I also asked Sen. Gazelka if, in light of its "wonderful" qualities, he himself used the medication, or would consider sponsoring legislation that would create a database of information such as name, address, medical history, familial history, phone number, age and sexual history for those who are prescribed Viagra, to be handed over to the state department of health, such as databases created in various other states to gather information on women who obtain abortions.

He told me no comment to both questions.

But I think that’s perfectly fair! I say, let them have full access to Viagra, but as long as we’re snooping on women’s sexual histories, it’s entirely reasonable to apply the rules equally and have comparable databases of men’s sexual purchases.

They have nothing to be ashamed of. I’m sure they’re only purchasing Viagra in association with conjugal and procreative relations, and they’ll be ably to proudly point to each and every child that they spawn with every bottle of Viagra. They could even make the receipt or prescription for their erectile aids the first entry in the kid’s baby book.

Egypt shows respect for the dead

The Islamist-dominated Egyptian parliament is considering a law that allows a husband to have sex with his dead wife within the six hours following her death. Why? I don’t know. I guess if you think women are pieces of meat then it doesn’t much matter if they’re responsive or not. Although I think six hours is overly generous: rigor mortis is going to set in after 3 or 4 hours, maybe sooner in a warm climate. Maybe they should modify the law so you’re allowed to have sex with her corpse for three hours, and then you’re allowed to use her body as a surfboard for another twelve hours after that?

Oh, and they’re also considering legalizing marriage to 14-year-old girls and stripping divorce rights from women. The way they’re jumping up and down on women, I’m beginning to think they have delusions that they’re American Republicans.

(via B&W)

Tennessee needs your input

Tennessee is taking a big step backward with a new “academic freedom” bill that will open the doors of the public schools to a whole flood of nonsense. Students at the University of Tennessee sent a polite letter to the governor explaining the problems with the bill.

Dear Governor Haslam,

We are writing to you regarding HB368/SB893. As graduate students at the University of Tennessee, we strongly believe that this Bill represents a step backward for Tennessee and our state’s ascending recognition for Science and STEM education. We are specifically writing to address the nature of the Bill itself, which we feel was not adequately discussed during either the House or Senate hearings and misrepresents the undivided consensus among anthropologists, biochemists, biologists, ecologists, evolutionary biologists, genome scientists, geographers, and molecular biologists.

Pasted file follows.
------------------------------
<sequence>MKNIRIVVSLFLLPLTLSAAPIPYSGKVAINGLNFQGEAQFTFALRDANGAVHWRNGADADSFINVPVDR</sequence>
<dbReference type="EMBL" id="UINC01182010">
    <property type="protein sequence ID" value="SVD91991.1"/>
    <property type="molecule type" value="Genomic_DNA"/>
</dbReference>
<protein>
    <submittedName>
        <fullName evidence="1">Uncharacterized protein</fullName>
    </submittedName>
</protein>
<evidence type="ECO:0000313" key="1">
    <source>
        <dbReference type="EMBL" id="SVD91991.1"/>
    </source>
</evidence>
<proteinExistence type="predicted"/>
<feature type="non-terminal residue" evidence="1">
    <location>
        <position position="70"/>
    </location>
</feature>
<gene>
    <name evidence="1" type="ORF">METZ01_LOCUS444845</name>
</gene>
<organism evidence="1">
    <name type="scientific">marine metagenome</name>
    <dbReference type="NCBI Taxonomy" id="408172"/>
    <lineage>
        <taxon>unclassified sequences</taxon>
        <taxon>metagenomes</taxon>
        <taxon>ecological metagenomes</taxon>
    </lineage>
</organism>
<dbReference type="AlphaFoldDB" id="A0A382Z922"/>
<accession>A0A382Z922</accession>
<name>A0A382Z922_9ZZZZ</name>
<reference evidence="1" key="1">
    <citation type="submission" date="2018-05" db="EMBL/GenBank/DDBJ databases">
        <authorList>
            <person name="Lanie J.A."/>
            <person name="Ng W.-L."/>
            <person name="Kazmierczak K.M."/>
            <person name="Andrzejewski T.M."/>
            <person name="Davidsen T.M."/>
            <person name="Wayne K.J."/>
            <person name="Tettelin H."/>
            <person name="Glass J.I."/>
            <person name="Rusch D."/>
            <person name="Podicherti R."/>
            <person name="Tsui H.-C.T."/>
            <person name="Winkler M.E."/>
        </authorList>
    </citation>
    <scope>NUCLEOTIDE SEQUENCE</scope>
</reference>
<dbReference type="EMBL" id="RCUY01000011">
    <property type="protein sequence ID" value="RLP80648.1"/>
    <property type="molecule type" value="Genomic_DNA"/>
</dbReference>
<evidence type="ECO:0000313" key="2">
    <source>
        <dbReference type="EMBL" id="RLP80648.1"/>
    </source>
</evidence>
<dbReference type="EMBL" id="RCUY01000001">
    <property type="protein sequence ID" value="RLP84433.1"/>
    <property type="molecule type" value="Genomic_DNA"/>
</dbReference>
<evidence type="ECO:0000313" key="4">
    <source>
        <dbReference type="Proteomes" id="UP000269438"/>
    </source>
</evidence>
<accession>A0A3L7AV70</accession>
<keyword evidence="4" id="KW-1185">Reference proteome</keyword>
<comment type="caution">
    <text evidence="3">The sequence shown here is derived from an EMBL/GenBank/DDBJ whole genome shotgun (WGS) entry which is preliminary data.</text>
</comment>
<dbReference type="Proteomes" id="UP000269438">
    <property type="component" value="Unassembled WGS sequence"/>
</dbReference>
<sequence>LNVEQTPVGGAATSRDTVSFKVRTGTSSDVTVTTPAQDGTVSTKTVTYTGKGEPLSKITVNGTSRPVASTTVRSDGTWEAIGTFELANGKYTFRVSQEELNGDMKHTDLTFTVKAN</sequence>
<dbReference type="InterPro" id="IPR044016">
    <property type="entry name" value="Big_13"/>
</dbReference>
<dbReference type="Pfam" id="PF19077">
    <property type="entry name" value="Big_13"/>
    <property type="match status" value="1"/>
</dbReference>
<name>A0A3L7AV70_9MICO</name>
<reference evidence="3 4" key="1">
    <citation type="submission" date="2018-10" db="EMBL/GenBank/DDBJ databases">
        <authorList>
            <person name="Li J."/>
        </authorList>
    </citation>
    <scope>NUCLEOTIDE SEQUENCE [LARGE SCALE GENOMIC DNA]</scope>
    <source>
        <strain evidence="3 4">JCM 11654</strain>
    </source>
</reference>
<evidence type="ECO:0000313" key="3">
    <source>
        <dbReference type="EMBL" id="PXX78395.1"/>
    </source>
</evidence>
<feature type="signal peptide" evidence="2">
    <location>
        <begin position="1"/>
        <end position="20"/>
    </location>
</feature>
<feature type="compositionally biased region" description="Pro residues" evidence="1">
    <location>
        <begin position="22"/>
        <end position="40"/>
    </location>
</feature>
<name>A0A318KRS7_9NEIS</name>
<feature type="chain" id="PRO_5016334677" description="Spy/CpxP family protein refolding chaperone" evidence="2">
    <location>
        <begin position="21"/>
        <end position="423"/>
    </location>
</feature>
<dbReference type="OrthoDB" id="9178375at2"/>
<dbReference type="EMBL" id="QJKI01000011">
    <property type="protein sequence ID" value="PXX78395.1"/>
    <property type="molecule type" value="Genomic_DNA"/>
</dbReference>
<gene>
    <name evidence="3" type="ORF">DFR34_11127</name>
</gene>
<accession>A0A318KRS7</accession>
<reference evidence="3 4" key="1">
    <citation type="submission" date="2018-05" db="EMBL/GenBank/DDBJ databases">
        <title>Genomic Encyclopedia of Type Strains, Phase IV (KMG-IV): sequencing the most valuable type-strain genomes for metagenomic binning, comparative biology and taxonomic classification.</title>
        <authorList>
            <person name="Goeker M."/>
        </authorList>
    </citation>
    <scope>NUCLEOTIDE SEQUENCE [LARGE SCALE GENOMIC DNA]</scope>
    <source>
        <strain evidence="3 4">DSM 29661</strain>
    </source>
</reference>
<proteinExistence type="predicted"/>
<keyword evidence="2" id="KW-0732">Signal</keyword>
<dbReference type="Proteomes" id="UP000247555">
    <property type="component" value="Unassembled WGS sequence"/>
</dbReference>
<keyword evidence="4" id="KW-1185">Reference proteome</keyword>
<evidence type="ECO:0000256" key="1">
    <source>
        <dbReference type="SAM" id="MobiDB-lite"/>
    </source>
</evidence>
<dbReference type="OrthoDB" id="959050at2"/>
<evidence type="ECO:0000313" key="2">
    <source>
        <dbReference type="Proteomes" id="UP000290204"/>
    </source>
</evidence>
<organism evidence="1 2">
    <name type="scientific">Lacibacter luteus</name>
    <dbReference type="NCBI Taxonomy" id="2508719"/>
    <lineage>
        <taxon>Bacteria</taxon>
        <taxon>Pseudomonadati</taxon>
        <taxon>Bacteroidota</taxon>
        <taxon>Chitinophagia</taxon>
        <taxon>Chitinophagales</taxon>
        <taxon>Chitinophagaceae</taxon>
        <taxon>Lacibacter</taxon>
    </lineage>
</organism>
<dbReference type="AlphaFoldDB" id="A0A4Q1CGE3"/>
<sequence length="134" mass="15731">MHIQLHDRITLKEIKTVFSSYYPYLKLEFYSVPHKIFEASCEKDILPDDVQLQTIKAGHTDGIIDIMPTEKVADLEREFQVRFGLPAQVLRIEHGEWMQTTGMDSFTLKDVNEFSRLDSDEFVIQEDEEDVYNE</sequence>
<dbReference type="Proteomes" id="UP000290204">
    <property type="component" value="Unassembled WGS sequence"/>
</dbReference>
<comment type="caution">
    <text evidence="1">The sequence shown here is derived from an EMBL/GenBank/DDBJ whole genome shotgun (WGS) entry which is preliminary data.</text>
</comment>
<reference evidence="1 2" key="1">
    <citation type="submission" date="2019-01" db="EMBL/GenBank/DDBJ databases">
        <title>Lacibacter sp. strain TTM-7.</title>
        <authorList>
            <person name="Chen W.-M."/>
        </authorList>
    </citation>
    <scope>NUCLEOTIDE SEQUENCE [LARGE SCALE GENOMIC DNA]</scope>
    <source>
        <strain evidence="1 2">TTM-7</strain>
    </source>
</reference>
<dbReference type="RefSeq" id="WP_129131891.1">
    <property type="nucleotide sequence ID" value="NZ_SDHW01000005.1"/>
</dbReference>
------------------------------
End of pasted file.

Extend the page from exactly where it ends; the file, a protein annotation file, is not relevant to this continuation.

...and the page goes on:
If given a cursory reading, this Bill appears to advocate for intellectual freedom in the classroom and hence would seem prudent. However, it is abundantly clear from both a careful reading and from the testimony at hearings that the intent of this Bill is to encourage teachers to call into question universally accepted scientific principles.

In Section 1(a)(2) of SB893, the generally assembly states “The teaching of some scientific subjects, including, but not limited to, biological evolution, the chemical origins of life, global warming, and human cloning, can cause controversy;”

We agree. However, this “controversy” is not scientific. The controversy to which the Bill alludes is the reluctance of non-scientists to accept these principles due to certain religious and political beliefs. This can be the only explanation for the inclusion of human cloning in the Bill. Human cloning is solely an ethical issue. There is no scientific debate on how to clone an organism or whether genetic clones can be created. It is a fact that humans can create genetic clones. Only the ethics of the issue is at stake.

Scientific evidence supporting the occurrence of biological evolution, global climate change, and the chemical origin of life are not controversial among scientists. Scientists universally accept these principles based on their predictability and the overwhelming evidence supporting them. Among scientists, the controversy exists in the details such as how changes in temperatures will affect biodiversity or what evolutionary forces
regulate the speciation process. This type of discussion is due to the very nature of science, which requires the constant acquisition and analysis of data.